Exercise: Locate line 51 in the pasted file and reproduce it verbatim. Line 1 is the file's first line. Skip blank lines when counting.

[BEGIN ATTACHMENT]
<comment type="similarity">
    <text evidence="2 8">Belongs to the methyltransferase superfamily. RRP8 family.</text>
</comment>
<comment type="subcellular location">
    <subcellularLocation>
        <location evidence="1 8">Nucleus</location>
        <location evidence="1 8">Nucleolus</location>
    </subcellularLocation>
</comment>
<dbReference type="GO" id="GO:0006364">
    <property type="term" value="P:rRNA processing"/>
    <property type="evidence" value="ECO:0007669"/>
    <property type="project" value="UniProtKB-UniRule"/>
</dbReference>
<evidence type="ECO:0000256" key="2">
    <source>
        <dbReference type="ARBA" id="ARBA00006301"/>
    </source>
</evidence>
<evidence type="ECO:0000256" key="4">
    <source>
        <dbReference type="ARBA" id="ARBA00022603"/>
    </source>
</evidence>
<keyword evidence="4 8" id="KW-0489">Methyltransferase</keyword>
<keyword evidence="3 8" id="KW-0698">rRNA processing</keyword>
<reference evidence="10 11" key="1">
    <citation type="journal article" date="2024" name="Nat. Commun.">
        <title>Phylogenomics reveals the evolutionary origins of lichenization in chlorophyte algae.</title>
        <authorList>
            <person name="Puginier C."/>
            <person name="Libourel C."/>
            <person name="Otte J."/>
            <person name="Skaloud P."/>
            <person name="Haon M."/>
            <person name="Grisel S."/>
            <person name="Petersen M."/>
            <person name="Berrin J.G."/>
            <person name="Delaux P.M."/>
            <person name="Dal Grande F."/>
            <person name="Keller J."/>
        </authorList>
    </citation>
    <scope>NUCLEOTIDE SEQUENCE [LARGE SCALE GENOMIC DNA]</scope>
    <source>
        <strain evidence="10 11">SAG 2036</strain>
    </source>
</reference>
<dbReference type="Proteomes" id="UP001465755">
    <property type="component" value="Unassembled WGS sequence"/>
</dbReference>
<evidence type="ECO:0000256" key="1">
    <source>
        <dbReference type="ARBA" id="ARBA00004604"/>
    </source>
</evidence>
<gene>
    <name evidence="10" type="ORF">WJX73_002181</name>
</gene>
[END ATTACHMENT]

</dbReference>